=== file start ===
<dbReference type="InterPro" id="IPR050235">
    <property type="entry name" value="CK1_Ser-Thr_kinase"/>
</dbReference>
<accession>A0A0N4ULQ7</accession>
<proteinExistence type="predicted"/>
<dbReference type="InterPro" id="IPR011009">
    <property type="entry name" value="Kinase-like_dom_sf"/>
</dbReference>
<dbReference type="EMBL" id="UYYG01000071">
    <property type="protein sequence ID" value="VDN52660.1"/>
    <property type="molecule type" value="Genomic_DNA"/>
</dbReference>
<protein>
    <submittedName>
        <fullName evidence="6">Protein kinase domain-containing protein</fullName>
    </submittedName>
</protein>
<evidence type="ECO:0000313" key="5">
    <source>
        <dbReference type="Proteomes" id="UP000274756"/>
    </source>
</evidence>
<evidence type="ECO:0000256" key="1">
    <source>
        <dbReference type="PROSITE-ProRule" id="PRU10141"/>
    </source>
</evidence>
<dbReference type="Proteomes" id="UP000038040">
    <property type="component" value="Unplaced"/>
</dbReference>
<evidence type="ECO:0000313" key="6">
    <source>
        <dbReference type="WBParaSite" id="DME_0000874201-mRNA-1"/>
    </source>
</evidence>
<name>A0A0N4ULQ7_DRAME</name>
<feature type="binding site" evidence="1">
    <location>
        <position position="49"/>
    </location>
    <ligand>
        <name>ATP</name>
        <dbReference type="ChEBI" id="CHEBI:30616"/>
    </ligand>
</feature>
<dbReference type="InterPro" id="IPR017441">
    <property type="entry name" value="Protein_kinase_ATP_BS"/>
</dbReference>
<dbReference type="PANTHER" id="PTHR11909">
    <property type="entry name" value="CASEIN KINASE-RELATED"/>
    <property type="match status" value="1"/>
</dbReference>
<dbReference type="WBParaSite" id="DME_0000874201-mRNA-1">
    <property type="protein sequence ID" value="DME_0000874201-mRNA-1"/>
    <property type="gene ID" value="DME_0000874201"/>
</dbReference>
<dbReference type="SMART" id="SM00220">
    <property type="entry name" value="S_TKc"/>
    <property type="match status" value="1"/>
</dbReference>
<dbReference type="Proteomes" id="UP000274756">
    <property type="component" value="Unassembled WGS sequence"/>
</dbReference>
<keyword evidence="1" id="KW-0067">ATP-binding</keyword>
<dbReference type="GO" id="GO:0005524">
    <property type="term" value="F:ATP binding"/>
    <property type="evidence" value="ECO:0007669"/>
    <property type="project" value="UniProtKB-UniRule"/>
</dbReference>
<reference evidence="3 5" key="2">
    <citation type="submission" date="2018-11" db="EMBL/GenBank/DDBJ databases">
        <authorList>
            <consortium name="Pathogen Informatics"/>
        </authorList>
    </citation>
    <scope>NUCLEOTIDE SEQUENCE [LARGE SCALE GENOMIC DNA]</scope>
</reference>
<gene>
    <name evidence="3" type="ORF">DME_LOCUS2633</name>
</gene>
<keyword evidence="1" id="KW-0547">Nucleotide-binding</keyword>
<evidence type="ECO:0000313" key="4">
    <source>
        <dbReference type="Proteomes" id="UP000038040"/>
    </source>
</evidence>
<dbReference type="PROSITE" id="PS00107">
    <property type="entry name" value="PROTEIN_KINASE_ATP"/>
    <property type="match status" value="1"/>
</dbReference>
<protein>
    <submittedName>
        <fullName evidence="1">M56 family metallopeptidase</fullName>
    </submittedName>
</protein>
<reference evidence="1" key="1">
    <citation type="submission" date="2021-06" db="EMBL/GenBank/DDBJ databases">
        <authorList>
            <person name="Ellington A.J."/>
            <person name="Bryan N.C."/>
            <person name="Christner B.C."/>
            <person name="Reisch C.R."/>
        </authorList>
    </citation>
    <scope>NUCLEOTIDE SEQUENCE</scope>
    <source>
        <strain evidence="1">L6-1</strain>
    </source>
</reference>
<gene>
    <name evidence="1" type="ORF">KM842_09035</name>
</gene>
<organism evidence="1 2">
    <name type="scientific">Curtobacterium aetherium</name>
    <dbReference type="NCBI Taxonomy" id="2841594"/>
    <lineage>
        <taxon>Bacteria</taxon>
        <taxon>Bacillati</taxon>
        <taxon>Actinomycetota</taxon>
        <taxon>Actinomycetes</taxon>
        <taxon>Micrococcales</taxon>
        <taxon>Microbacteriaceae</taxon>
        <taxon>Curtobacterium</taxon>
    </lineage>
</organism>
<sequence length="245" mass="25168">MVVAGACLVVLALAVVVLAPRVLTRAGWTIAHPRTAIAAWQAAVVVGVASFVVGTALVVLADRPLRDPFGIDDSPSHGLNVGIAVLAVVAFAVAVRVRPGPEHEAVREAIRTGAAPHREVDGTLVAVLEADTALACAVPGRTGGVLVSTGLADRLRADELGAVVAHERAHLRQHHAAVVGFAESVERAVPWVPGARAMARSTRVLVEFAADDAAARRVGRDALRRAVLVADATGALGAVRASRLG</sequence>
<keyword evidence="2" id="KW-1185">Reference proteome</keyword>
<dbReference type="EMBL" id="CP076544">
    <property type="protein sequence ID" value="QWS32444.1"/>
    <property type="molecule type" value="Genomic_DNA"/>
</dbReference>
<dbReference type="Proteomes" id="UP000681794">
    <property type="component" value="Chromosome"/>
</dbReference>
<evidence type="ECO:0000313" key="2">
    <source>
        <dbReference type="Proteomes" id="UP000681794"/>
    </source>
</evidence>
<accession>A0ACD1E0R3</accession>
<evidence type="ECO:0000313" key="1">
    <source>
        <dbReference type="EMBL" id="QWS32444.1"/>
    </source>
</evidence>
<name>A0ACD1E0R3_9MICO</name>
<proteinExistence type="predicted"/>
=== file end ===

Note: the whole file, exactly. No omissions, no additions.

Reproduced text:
<dbReference type="InterPro" id="IPR050235">
    <property type="entry name" value="CK1_Ser-Thr_kinase"/>
</dbReference>
<accession>A0A0N4ULQ7</accession>
<proteinExistence type="predicted"/>
<dbReference type="InterPro" id="IPR011009">
    <property type="entry name" value="Kinase-like_dom_sf"/>
</dbReference>
<dbReference type="EMBL" id="UYYG01000071">
    <property type="protein sequence ID" value="VDN52660.1"/>
    <property type="molecule type" value="Genomic_DNA"/>
</dbReference>
<protein>
    <submittedName>
        <fullName evidence="6">Protein kinase domain-containing protein</fullName>
    </submittedName>
</protein>
<evidence type="ECO:0000313" key="5">
    <source>
        <dbReference type="Proteomes" id="UP000274756"/>
    </source>
</evidence>
<evidence type="ECO:0000256" key="1">
    <source>
        <dbReference type="PROSITE-ProRule" id="PRU10141"/>
    </source>
</evidence>
<dbReference type="Proteomes" id="UP000038040">
    <property type="component" value="Unplaced"/>
</dbReference>
<evidence type="ECO:0000313" key="6">
    <source>
        <dbReference type="WBParaSite" id="DME_0000874201-mRNA-1"/>
    </source>
</evidence>
<name>A0A0N4ULQ7_DRAME</name>
<feature type="binding site" evidence="1">
    <location>
        <position position="49"/>
    </location>
    <ligand>
        <name>ATP</name>
        <dbReference type="ChEBI" id="CHEBI:30616"/>
    </ligand>
</feature>
<dbReference type="InterPro" id="IPR017441">
    <property type="entry name" value="Protein_kinase_ATP_BS"/>
</dbReference>
<dbReference type="PANTHER" id="PTHR11909">
    <property type="entry name" value="CASEIN KINASE-RELATED"/>
    <property type="match status" value="1"/>
</dbReference>
<dbReference type="WBParaSite" id="DME_0000874201-mRNA-1">
    <property type="protein sequence ID" value="DME_0000874201-mRNA-1"/>
    <property type="gene ID" value="DME_0000874201"/>
</dbReference>
<dbReference type="SMART" id="SM00220">
    <property type="entry name" value="S_TKc"/>
    <property type="match status" value="1"/>
</dbReference>
<dbReference type="Proteomes" id="UP000274756">
    <property type="component" value="Unassembled WGS sequence"/>
</dbReference>
<keyword evidence="1" id="KW-0067">ATP-binding</keyword>
<dbReference type="GO" id="GO:0005524">
    <property type="term" value="F:ATP binding"/>
    <property type="evidence" value="ECO:0007669"/>
    <property type="project" value="UniProtKB-UniRule"/>
</dbReference>
<reference evidence="3 5" key="2">
    <citation type="submission" date="2018-11" db="EMBL/GenBank/DDBJ databases">
        <authorList>
            <consortium name="Pathogen Informatics"/>
        </authorList>
    </citation>
    <scope>NUCLEOTIDE SEQUENCE [LARGE SCALE GENOMIC DNA]</scope>
</reference>
<gene>
    <name evidence="3" type="ORF">DME_LOCUS2633</name>
</gene>
<keyword evidence="1" id="KW-0547">Nucleotide-binding</keyword>
<evidence type="ECO:0000313" key="4">
    <source>
        <dbReference type="Proteomes" id="UP000038040"/>
    </source>
</evidence>
<dbReference type="PROSITE" id="PS00107">
    <property type="entry name" value="PROTEIN_KINASE_ATP"/>
    <property type="match status" value="1"/>
</dbReference>
<protein>
    <submittedName>
        <fullName evidence="1">M56 family metallopeptidase</fullName>
    </submittedName>
</protein>
<reference evidence="1" key="1">
    <citation type="submission" date="2021-06" db="EMBL/GenBank/DDBJ databases">
        <authorList>
            <person name="Ellington A.J."/>
            <person name="Bryan N.C."/>
            <person name="Christner B.C."/>
            <person name="Reisch C.R."/>
        </authorList>
    </citation>
    <scope>NUCLEOTIDE SEQUENCE</scope>
    <source>
        <strain evidence="1">L6-1</strain>
    </source>
</reference>
<gene>
    <name evidence="1" type="ORF">KM842_09035</name>
</gene>
<organism evidence="1 2">
    <name type="scientific">Curtobacterium aetherium</name>
    <dbReference type="NCBI Taxonomy" id="2841594"/>
    <lineage>
        <taxon>Bacteria</taxon>
        <taxon>Bacillati</taxon>
        <taxon>Actinomycetota</taxon>
        <taxon>Actinomycetes</taxon>
        <taxon>Micrococcales</taxon>
        <taxon>Microbacteriaceae</taxon>
        <taxon>Curtobacterium</taxon>
    </lineage>
</organism>
<sequence length="245" mass="25168">MVVAGACLVVLALAVVVLAPRVLTRAGWTIAHPRTAIAAWQAAVVVGVASFVVGTALVVLADRPLRDPFGIDDSPSHGLNVGIAVLAVVAFAVAVRVRPGPEHEAVREAIRTGAAPHREVDGTLVAVLEADTALACAVPGRTGGVLVSTGLADRLRADELGAVVAHERAHLRQHHAAVVGFAESVERAVPWVPGARAMARSTRVLVEFAADDAAARRVGRDALRRAVLVADATGALGAVRASRLG</sequence>
<keyword evidence="2" id="KW-1185">Reference proteome</keyword>
<dbReference type="EMBL" id="CP076544">
    <property type="protein sequence ID" value="QWS32444.1"/>
    <property type="molecule type" value="Genomic_DNA"/>
</dbReference>
<dbReference type="Proteomes" id="UP000681794">
    <property type="component" value="Chromosome"/>
</dbReference>
<evidence type="ECO:0000313" key="2">
    <source>
        <dbReference type="Proteomes" id="UP000681794"/>
    </source>
</evidence>
<accession>A0ACD1E0R3</accession>
<evidence type="ECO:0000313" key="1">
    <source>
        <dbReference type="EMBL" id="QWS32444.1"/>
    </source>
</evidence>
<name>A0ACD1E0R3_9MICO</name>
<proteinExistence type="predicted"/>